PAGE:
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Sports >  International sports

Olympic champ Simone Biles withdraws from all-around competition

File-This July 27, 2021, file photo shows Simone Biles, of the United States, waiting to perform on the vault during the artistic gymnastics women's final at the 2020 Summer Olympics, Tuesday, July 27, 2021, in Tokyo. Biles’ sponsors including Athleta and Visa are lauding her decision to put her mental health first and withdraw from the gymnastics team competition during the Olympics. It’s the latest example of sponsors praising athletes who are increasingly open about mental health issues.  (Associated Press)
File-This July 27, 2021, file photo shows Simone Biles, of the United States, waiting to perform on the vault during the artistic gymnastics women's final at the 2020 Summer Olympics, Tuesday, July 27, 2021, in Tokyo. Biles’ sponsors including Athleta and Visa are lauding her decision to put her mental health first and withdraw from the gymnastics team competition during the Olympics. It’s the latest example of sponsors praising athletes who are increasingly open about mental health issues. (Associated Press)
By Will Graves Associated Press

TOKYO — Simone Biles will not defend her Olympic title.

The American gymnastics superstar withdrew from Thursday’s all-around competition to focus on her mental well-being.

USA Gymnastics said in a statement on Wednesday that the 24-year-old is opting to not compete. The decision comes a day after Biles removed herself from the team final following one rotation because she felt she wasn’t mentally ready.

Jade Carey, who finished ninth in qualifying, will take Biles’ place in the all-around. Carey initially did not qualify because she was the third-ranking American behind Biles and Sunisa Lee. International Gymnastics Federation rules limit countries to two athletes per event in the finals.

The organization said Biles will be evaluated daily before deciding if she will participate in next week’s individual events. Biles qualified for the finals on all four apparatuses, something she didn’t even do during her five-medal haul in Rio de Janeiro in 2016.

Biles spent a portion of Wednesday evening watching American teammates Sam Mikulak and Brody Malone compete in the men’s all-around finals. Mikulak, a three-time Olympian, praised Biles’ decision.

“We’ve had some conversations (and) she seems like she’s doing what’s best for her,” Mikulak said. “It’s awesome to see that she’s gotten to go against the pressure of society and do what’s best for herself.”

The 24-year-old came to Tokyo as possibly the face of the Games following the retirement of swimmer Michael Phelps and sprinter Usain Bolt. She topped qualifying on Sunday despite piling up mandatory deductions on vault, floor and beam following shaky dismounts.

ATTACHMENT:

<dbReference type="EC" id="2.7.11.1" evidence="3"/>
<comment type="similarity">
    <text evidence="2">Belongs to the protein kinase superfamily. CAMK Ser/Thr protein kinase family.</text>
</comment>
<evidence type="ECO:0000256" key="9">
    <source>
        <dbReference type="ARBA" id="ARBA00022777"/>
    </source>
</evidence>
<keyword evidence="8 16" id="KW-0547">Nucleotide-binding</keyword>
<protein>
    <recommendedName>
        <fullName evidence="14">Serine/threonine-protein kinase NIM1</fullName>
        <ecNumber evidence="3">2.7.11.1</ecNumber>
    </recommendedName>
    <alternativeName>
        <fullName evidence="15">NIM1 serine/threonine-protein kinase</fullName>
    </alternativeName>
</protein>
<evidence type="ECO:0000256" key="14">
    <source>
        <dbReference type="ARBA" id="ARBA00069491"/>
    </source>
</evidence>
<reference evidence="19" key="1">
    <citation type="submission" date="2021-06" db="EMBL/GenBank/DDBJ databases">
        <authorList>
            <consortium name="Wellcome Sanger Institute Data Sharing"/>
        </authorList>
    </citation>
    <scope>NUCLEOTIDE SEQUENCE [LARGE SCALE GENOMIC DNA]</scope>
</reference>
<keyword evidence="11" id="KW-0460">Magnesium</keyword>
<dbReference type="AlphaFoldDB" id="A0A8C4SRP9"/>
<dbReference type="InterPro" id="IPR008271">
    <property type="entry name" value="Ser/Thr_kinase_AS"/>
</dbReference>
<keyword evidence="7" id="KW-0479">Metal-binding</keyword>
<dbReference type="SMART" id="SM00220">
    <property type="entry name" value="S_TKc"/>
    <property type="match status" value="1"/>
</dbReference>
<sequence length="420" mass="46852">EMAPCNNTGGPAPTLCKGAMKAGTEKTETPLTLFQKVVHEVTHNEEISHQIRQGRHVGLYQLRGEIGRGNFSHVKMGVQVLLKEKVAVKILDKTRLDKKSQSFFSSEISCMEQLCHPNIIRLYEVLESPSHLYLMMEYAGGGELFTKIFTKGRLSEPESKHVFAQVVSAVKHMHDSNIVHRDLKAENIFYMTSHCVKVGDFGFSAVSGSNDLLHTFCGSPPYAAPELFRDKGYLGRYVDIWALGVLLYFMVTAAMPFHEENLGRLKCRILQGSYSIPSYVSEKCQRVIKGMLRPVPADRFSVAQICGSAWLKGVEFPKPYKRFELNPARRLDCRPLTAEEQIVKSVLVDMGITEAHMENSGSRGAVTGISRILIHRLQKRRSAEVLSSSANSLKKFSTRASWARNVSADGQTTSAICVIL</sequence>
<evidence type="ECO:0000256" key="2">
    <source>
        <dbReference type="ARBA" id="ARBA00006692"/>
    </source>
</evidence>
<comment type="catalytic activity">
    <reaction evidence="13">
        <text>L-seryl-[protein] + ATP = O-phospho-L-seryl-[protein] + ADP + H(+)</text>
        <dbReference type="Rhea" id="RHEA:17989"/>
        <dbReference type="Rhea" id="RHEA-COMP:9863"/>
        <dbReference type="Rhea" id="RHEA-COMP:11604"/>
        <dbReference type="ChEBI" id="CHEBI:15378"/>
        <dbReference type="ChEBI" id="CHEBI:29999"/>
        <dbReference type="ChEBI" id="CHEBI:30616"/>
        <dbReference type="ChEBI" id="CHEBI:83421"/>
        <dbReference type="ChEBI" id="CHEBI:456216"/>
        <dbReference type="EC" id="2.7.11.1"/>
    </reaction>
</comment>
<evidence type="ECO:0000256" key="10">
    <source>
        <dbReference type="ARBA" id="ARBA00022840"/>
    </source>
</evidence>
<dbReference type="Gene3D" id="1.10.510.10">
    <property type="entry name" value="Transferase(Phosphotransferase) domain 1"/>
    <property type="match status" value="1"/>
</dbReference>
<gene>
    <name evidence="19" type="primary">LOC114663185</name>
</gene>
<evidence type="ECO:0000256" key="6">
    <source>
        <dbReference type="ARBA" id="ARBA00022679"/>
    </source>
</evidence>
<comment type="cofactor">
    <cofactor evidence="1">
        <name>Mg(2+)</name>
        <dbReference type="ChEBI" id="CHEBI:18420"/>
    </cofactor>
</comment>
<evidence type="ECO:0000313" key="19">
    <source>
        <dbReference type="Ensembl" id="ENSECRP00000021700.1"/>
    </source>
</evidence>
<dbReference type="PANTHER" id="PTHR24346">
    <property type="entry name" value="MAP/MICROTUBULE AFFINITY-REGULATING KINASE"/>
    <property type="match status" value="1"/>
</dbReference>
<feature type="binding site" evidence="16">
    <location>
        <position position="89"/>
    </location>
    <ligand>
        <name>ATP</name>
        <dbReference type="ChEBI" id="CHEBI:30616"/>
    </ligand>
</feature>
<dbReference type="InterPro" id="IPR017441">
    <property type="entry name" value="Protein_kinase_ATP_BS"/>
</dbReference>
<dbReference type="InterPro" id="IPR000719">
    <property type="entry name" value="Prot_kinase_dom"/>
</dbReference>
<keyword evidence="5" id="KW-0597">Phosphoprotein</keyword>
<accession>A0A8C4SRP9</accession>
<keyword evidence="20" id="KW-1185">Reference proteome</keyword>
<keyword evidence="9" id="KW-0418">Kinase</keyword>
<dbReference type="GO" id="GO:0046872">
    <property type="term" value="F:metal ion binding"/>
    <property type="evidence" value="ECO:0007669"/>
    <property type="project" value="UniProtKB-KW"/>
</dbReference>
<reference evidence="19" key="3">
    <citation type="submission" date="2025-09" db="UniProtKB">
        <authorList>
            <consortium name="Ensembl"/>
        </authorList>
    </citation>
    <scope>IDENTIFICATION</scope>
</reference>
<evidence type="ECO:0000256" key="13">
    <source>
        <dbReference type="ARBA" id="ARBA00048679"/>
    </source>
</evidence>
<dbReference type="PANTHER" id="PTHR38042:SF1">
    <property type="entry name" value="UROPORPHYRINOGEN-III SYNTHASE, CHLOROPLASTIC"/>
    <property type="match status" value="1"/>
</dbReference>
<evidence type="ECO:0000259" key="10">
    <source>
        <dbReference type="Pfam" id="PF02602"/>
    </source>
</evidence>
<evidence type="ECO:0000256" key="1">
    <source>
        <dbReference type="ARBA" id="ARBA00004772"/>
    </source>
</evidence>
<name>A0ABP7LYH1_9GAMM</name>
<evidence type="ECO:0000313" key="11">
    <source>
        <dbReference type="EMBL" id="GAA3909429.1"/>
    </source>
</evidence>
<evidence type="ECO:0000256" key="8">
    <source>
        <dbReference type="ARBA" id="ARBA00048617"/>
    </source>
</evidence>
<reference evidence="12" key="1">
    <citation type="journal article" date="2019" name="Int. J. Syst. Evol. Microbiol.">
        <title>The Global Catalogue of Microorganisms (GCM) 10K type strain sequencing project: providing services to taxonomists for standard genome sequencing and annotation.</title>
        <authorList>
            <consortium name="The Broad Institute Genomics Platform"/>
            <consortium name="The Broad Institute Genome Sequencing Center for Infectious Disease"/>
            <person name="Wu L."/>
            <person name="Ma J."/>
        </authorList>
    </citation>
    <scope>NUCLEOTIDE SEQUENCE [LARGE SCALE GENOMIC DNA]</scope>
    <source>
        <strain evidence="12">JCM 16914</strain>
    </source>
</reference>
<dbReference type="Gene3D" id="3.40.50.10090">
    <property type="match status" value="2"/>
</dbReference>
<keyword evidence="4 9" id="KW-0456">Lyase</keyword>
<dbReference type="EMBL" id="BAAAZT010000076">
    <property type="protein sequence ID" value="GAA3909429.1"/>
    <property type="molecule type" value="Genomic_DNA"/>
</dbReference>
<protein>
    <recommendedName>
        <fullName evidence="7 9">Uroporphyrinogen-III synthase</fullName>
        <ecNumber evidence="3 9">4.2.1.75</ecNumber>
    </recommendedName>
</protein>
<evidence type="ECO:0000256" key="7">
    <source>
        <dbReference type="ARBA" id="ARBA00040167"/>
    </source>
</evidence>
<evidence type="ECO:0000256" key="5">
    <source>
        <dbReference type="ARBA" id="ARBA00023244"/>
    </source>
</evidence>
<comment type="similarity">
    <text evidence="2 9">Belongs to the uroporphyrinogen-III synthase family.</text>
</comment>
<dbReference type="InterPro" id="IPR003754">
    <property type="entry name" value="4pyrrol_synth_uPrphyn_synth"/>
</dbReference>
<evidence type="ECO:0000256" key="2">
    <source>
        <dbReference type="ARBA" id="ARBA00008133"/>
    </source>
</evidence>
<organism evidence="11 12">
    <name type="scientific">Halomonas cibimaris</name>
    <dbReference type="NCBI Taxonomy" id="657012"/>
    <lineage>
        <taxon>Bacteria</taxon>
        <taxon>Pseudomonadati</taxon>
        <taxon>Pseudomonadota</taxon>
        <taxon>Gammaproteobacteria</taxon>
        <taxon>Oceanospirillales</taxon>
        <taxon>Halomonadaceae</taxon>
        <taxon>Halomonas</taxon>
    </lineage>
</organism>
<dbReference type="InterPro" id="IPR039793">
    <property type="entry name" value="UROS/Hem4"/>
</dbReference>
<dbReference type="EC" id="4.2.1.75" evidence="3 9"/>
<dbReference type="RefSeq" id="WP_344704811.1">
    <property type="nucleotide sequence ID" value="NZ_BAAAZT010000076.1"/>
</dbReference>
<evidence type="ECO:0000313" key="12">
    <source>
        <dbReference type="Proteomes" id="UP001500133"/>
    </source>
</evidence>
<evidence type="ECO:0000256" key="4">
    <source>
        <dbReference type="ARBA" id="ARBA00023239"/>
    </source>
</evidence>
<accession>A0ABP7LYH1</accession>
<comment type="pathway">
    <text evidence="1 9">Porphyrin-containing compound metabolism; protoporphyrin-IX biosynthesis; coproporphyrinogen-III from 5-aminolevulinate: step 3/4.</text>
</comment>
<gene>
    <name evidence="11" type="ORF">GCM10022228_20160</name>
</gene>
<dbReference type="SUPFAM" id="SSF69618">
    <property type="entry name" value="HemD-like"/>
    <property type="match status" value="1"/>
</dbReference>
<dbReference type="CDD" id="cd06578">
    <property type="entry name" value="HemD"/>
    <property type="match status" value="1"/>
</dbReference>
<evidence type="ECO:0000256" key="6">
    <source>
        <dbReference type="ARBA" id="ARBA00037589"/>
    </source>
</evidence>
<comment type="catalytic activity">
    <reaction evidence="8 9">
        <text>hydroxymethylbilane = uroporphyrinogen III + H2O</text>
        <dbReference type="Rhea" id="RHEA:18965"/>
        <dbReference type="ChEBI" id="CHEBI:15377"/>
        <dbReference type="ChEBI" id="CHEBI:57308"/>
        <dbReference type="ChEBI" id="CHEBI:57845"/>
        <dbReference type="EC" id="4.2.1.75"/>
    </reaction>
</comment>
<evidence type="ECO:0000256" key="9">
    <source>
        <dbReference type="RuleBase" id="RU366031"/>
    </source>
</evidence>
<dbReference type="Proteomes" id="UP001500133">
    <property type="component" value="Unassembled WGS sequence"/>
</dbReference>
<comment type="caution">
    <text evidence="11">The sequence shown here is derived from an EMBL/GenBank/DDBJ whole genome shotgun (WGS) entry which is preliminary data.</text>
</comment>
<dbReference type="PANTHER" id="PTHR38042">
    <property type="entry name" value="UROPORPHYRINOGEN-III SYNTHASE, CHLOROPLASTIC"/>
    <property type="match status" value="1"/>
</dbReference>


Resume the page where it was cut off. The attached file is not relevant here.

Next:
She posted on social media on Monday that she felt the weight of the world on her shoulders. The weight became too heavy after vaulting during team finals. She lost herself in mid-air and completed 1 1/2 twists instead of 2 1/2. She consulted with U.S. team doctor Marcia Faustin before walking off the field of play.

When she returned, she took off her bar grips, hugged teammates Sunisa Lee, Grace McCallum and Jordan Chiles and turned into the team’s head cheerleader as the U.S. claimed silver behind the Russian Olympic Committee.

“Once I came out here (to compete), I was like, ‘No mental is, not there so I just need to let the girls do it and focus on myself,’” Biles said following the medal ceremony.

The decision opens the door wide open for the all-around, a title that was long considered a foregone conclusion. Rebeca Andrade of Brazil finished second to Biles during qualifying, followed by Lee and Russians Angelina Melnikova and Vladislava Urazova. The four were separated by three-tenths of a point on Sunday.

Carey now finds herself in the final, capping a remarkable journey for the 21-year-old from Phoenix. She spent two years traveling the globe in an effort to pile up enough points on the World Cup circuit to earn an individual nominative spot, meaning she would be in the Olympics but technically not be part of the four-woman U.S. team.

Carey posted the second-best score on vault and the third-best on floor during qualifying, earning trips to the event finals in the process. Now she finds herself competing for an all-around medal while replacing the athlete considered the greatest of all-time in the sport.

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